Should a self-driving car full of old folks crash to avoid puppies in the cross-walk? Is it OK to run over two criminals if you save one doctor? Whose lives are worth more, seven-year-olds or senior citizens?
In, This new game called the “Moral Machine” from MIT’s researchers, a car’s breaks fail and you have to choose whether it crashes into a barrier, killing the passengers, or swerves into the cross-walk, killing pedestrians. The game lets you make the calls in the famous “trolley problem” and see analytics about your ethics.
Thinking about these tough questions is more important than ever since engineers are coding this type of decision making into autonomous vehicles right now. Who should be responsible for these choices? The non-driving passenger, the company who made the AI or no one?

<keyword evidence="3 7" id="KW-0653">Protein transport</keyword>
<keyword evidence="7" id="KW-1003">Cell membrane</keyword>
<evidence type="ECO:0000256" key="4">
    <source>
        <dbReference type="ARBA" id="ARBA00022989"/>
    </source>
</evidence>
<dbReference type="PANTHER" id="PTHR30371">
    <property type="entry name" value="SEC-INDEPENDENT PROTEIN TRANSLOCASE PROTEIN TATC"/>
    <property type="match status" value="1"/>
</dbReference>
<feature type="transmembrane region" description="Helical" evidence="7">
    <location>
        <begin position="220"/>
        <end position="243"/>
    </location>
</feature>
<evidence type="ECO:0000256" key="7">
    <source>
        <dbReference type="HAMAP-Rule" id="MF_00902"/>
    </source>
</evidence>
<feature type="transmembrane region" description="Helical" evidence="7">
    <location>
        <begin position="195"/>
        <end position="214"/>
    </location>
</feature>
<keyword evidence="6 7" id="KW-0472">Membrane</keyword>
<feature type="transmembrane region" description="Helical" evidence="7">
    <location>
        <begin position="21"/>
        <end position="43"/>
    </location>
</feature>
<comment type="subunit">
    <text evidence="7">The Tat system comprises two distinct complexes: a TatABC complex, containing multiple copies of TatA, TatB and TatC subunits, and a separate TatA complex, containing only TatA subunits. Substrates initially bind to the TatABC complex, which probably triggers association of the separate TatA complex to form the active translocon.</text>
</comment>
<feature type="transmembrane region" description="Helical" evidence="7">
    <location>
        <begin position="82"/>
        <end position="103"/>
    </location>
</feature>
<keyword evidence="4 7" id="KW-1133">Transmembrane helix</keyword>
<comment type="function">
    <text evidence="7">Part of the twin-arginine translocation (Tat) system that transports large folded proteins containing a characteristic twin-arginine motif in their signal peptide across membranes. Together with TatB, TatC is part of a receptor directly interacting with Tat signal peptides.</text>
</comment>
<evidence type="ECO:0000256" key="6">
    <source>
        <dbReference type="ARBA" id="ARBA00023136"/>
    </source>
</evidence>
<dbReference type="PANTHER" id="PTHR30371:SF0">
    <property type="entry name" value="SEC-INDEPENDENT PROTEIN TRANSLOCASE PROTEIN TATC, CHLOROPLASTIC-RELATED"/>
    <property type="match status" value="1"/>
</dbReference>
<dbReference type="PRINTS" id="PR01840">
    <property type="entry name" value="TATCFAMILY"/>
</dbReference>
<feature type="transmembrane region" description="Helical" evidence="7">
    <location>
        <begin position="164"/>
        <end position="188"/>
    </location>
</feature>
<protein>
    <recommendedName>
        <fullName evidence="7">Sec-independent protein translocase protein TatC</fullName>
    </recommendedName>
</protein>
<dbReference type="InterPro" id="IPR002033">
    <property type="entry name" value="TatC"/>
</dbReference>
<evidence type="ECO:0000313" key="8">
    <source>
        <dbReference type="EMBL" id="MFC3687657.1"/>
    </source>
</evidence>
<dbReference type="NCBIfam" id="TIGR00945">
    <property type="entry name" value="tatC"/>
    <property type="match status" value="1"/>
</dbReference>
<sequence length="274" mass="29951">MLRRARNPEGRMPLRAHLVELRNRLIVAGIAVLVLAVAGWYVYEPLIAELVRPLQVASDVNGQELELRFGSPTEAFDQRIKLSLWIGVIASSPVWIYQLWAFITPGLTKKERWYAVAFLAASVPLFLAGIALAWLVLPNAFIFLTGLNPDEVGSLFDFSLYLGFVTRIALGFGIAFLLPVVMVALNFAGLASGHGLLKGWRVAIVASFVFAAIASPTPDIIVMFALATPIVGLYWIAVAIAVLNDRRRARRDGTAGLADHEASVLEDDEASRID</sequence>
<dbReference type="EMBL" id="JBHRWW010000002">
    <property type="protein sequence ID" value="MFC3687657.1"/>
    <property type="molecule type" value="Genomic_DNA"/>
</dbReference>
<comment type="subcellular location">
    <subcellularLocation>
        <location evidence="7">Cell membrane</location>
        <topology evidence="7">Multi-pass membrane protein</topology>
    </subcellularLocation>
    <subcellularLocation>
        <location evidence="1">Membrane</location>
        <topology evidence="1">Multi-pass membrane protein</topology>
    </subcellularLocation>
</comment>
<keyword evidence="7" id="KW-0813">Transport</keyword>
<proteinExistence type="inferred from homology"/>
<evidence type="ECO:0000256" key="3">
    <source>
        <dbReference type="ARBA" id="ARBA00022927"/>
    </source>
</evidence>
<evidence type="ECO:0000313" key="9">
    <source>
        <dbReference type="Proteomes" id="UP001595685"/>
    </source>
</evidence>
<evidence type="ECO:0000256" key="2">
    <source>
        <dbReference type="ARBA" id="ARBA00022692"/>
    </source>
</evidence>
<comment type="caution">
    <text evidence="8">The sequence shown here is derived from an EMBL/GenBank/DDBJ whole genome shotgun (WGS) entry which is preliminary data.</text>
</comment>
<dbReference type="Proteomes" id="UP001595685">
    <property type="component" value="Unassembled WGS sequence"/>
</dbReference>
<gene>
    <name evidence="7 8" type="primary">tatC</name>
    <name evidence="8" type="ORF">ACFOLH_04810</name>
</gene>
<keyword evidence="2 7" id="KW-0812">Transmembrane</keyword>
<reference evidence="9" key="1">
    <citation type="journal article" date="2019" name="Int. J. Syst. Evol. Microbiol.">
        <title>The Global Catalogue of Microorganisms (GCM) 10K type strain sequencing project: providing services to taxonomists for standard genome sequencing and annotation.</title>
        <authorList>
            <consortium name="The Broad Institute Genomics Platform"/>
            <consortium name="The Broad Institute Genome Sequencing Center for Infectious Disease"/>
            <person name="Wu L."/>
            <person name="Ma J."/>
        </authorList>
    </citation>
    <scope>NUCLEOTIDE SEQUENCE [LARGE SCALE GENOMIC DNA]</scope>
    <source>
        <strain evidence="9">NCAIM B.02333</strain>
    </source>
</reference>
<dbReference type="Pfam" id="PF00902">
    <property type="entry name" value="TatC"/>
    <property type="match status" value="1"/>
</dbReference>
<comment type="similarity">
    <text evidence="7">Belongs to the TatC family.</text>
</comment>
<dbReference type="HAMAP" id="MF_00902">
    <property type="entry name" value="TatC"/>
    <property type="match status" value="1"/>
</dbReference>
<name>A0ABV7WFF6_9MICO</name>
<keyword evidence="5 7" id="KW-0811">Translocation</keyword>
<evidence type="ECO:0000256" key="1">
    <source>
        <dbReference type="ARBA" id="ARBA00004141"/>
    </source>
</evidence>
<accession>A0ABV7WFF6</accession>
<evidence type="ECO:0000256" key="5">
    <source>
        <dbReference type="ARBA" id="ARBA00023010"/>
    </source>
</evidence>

The Moral Machine poses basic choices like whether AI should intervene at all if it will save more lives, or if it should stay passive instead of actively changing events in a way that makes it responsible for someone’s death.
But the scenarios also raise more nuanced quandaries. Should pedestrians be saved instead of passengers who knowingly got into an inherently dangerous speeding metal box? Should we rely on the air bags and other safety features in a crash instead of swerving into unprotected pedestrians?
If you think these decisions are tough with clear-cut situations, imagine how tough it will be for self-driving cars amidst chaotic road conditions.